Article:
VAT treatment of cross-border company cars

ABBL Published 02.02.2021

The Court of Justice of the European Union (CJEU) released on 20 January 2021 its decision in the case of company cars made available to cross-border workers. Due to diverging interpretations, Luxembourg entities were facing a risk of double taxation and additional administrative burden in case they provide their German resident employees with company cars also used for private purposes.

The decision provides guidance under which circumstances the assignment of a company car qualifies as “long-term rental of means of transport” triggering for the Luxembourg employer VAT compliance obligations in the country of residence of its employee.

Facts

QM is a company established in Luxembourg. It provides investment fund management services and is therefore registered under the simplified regime for VAT purposes in Luxembourg (as it qualifies as taxable person having no input VAT deduction right, the company is only required to submit one simplified VAT return per year).

In the present case, the issue relates to the qualification of the act of putting a vehicle at the disposal of two staff employees. Both of them are working in Luxembourg and living in Germany.

  • One of the cars is put at the disposal of one employee by QM free of charge.
  • The other car is provided to another employee against part of its remuneration.

QM did not apply any VAT in respect with these transactions; neither did the company report these transactions in its VAT returns. However, end of 2014, the company registered for VAT purposes in Germany in order to report taxable services in relation with the act of making the vehicles available.

The competent tax office in Germany (Finanzamt Saarbrücken) issued tax assessments in relation with the return submitted for 2015 and QM filed a complaint before the tribunal in Germany, the latter decided to seek advice from the Court as regards the application of VAT to these transactions.

The transactions at issue in the present case can be summarized as such:

Transaction 1

 

Transaction 2

 

 

 

 

 

 

 

Answer from the CJEU & implications

In this case, the Court analyses whether the transactions of “making a vehicle available to an employee” can be considered as “supply of services for consideration”, more precisely “supply of long-term hiring of means of transport”, falling within the scope of VAT. If the answer to this question is affirmative, the Court is asked to determine the implications and VAT obligations for QM.

As regards transaction 1, as the vehicle is put freely at the disposal of the employee by the employer, the CJEU considers that this does not constitute a supply of services for consideration in the sense of the VAT directive.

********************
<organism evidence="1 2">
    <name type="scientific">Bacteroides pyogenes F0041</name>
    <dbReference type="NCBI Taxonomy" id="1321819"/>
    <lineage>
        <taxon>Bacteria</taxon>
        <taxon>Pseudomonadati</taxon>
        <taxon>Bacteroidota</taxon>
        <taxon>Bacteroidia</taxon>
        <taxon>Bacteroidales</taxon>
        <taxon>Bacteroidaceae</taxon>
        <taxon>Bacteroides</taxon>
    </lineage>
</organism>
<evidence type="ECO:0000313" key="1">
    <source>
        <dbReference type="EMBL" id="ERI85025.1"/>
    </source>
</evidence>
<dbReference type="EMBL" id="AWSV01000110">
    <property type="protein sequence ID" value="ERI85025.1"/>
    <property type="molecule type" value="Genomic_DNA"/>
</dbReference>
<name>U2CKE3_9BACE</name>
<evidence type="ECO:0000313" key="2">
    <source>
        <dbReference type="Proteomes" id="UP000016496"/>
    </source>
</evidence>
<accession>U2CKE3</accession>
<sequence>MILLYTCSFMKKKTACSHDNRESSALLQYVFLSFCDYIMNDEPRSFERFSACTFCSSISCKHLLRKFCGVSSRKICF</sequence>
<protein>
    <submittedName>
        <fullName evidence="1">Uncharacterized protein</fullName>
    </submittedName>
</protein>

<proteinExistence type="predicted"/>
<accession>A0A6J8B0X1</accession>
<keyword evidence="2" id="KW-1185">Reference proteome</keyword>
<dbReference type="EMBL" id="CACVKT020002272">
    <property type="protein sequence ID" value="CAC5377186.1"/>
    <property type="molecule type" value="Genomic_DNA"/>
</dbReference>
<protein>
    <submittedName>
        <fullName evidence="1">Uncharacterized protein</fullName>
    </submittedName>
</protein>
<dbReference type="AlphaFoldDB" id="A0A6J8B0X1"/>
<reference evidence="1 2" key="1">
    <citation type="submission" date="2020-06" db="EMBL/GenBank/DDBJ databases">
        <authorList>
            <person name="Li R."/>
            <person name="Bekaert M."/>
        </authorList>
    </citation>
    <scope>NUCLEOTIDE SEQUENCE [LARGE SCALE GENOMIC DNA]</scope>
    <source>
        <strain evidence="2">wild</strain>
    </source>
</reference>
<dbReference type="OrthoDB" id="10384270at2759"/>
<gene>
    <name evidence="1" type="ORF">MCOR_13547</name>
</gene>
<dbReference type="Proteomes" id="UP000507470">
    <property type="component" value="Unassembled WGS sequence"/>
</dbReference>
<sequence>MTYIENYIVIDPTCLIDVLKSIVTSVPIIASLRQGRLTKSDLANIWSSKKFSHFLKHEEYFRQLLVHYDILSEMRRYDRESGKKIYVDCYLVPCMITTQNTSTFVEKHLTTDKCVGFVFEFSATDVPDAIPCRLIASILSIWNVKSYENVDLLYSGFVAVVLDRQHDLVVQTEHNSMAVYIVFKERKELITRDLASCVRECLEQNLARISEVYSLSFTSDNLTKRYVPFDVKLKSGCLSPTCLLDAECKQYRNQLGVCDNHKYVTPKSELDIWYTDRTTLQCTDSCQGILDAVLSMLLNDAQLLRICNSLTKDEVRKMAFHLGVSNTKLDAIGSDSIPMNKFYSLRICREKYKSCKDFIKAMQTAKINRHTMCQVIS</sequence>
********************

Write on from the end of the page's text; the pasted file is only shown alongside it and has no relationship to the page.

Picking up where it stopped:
On the contrary, as regards transaction 2, the CJEU considers that this qualifies as a supply of services against consideration, i.e. as “long-term hiring of means of transport”. This transaction should be subject to VAT in the employee’s country of residence, provided the following conditions emphasised by the CJEU are met:

  • The owner of the means of transport must confer a permanent right to its employee to use the vehicle privately (in this respect, he must exclude any other person from using it);
  • The use of the car must be done against a rent expressed in money (to this purpose, the absence of rent cannot be compensated by the computation of a benefit in kind);
  • Finally, the vehicle must be made available for an agreed period longer than 30 days – such “genuine agreement” existing between the parties as to the duration of the right to enjoy the means of transport has to exist, whether included in the employment relationship or in a separate agreement from the employment contract.

As a result of this decision, QM (the Luxembourg company) has to properly assess the VAT treatment of the supply of vehicle to its German residing employees and would be required to VAT register in their country of residence (i.e. Germany) to declare and pay properly the VAT to the tax authorities.

The decision of the CJEU however leaves a number of practical questions unanswered (e.g. as to the date of effect of this decision with potential penalties or late interest levied, the taxable basis to be considered, the deduction of the input VAT incurred by the employer or adjustment of such deduction).

The ABBL is currently assessing the impact of this decision on its members with a view to discuss the main issues identified with the Ministry of Finance and the Luxembourg tax authorities. ABBL members should in the meantime review the impact of this decision on their remuneration policy.

Expert contribution by Laurence Lhôte, Head of VAT, KPMG Luxembourg and Chair of the ABBL VAT working group

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